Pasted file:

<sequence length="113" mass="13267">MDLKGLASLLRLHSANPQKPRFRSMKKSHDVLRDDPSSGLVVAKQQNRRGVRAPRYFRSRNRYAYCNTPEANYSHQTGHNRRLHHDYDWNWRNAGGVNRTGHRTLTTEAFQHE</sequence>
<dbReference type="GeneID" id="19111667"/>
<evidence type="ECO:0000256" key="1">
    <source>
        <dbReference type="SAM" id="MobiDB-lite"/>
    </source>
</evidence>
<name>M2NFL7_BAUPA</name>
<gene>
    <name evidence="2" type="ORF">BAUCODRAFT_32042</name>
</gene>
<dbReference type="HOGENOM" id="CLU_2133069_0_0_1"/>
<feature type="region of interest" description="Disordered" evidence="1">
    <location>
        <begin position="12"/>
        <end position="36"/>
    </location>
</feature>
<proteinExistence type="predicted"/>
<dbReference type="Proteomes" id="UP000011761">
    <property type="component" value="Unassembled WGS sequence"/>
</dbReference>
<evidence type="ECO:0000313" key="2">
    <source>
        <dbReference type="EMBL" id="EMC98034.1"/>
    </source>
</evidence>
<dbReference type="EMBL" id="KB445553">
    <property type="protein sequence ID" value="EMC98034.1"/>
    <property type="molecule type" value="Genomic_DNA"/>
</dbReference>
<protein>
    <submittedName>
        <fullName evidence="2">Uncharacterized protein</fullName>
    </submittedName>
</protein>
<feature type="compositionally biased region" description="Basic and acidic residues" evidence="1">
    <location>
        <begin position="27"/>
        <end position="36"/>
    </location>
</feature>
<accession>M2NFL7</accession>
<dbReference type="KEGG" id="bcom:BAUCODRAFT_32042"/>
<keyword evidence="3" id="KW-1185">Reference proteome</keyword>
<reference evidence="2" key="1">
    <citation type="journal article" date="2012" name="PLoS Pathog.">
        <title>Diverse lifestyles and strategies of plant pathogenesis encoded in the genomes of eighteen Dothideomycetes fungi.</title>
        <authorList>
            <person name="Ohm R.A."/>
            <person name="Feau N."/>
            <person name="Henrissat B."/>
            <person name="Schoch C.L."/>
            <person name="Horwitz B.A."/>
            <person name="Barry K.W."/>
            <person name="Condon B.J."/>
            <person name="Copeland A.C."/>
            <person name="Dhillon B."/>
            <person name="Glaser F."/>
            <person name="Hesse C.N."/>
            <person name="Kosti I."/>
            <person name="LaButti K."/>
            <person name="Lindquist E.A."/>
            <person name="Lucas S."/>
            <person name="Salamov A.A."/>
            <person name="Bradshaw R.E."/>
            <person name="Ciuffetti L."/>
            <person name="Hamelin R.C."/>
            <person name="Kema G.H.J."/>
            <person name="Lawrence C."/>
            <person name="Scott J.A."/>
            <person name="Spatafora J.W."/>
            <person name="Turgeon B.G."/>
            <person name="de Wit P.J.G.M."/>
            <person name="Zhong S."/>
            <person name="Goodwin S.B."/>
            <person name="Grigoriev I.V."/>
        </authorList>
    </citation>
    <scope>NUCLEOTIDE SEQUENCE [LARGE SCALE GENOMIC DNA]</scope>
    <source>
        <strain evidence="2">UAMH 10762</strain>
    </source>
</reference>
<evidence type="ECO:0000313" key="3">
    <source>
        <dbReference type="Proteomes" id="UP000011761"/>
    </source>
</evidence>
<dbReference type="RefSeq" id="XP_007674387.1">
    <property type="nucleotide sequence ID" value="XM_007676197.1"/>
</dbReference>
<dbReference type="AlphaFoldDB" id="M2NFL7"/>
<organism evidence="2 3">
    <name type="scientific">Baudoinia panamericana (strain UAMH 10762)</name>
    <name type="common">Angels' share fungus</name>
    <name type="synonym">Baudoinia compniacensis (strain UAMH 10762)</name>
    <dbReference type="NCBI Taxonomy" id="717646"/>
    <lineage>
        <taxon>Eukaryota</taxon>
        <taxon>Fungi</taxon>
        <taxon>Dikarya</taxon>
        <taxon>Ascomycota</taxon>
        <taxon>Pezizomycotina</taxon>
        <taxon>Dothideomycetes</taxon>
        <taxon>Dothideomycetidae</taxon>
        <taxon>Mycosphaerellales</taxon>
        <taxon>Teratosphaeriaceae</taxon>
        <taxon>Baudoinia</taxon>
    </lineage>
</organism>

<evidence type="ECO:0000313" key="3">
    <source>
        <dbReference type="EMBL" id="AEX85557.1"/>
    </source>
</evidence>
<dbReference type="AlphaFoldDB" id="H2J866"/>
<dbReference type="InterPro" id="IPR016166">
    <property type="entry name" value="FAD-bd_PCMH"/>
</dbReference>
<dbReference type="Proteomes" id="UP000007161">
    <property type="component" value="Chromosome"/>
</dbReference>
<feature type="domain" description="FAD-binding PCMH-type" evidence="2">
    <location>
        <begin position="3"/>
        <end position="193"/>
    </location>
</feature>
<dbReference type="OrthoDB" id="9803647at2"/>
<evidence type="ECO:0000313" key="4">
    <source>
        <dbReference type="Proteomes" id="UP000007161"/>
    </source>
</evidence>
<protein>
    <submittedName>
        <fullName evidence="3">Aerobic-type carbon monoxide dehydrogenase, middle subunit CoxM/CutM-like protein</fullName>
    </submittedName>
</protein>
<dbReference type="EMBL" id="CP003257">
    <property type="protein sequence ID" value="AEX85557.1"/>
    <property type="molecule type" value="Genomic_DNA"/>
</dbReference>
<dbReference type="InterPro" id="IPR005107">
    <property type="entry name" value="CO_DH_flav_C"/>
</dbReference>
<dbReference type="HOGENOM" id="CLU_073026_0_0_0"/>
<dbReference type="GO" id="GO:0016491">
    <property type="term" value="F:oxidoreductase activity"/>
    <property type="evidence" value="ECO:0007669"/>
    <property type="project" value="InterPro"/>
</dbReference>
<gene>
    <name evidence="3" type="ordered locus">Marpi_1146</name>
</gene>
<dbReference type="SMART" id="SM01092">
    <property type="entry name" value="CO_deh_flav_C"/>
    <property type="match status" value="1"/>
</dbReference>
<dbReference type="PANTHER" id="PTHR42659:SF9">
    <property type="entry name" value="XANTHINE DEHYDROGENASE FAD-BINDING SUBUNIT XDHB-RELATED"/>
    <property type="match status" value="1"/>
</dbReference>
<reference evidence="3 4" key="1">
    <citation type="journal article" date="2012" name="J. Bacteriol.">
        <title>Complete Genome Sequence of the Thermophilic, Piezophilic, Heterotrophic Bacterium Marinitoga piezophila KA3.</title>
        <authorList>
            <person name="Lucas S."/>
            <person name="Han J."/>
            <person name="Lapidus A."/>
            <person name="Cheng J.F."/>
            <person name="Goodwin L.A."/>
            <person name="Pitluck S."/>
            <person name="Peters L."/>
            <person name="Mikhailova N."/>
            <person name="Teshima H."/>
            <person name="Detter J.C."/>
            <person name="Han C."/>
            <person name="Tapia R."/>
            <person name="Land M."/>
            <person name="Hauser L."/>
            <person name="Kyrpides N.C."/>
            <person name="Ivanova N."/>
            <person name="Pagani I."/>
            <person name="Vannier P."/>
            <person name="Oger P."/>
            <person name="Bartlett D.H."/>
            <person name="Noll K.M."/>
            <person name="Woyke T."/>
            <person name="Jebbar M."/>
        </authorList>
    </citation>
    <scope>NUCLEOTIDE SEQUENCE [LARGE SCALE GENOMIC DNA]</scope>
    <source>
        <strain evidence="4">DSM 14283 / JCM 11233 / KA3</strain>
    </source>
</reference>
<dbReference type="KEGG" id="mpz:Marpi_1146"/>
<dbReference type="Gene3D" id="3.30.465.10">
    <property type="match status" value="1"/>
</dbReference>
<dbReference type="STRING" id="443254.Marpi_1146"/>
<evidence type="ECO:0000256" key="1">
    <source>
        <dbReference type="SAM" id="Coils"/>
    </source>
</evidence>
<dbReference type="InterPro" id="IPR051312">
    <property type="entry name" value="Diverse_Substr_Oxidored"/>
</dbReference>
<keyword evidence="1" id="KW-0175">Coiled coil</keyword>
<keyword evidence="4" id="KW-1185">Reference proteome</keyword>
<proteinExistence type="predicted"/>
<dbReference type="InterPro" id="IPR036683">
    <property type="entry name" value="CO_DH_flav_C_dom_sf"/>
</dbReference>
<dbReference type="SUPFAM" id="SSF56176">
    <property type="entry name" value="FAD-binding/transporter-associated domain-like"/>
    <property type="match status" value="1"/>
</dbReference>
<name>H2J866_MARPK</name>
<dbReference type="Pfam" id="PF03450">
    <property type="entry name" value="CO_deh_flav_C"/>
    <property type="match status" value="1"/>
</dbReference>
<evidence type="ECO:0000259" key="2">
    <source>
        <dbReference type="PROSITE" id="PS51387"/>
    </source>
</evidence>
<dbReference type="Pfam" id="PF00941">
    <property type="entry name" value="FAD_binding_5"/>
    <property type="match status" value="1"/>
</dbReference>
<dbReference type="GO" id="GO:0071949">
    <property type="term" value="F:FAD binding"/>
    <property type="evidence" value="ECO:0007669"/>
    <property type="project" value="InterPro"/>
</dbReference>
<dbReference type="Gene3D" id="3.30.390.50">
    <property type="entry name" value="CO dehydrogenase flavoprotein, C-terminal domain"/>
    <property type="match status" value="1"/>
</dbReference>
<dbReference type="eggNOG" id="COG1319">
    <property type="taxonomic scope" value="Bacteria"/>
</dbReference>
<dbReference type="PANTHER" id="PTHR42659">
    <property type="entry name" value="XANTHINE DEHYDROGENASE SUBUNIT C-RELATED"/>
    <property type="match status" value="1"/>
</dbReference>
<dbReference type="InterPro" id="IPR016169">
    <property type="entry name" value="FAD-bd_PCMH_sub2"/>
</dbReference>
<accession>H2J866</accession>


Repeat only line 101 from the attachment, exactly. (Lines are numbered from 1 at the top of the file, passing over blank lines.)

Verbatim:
        <taxon>Fungi</taxon>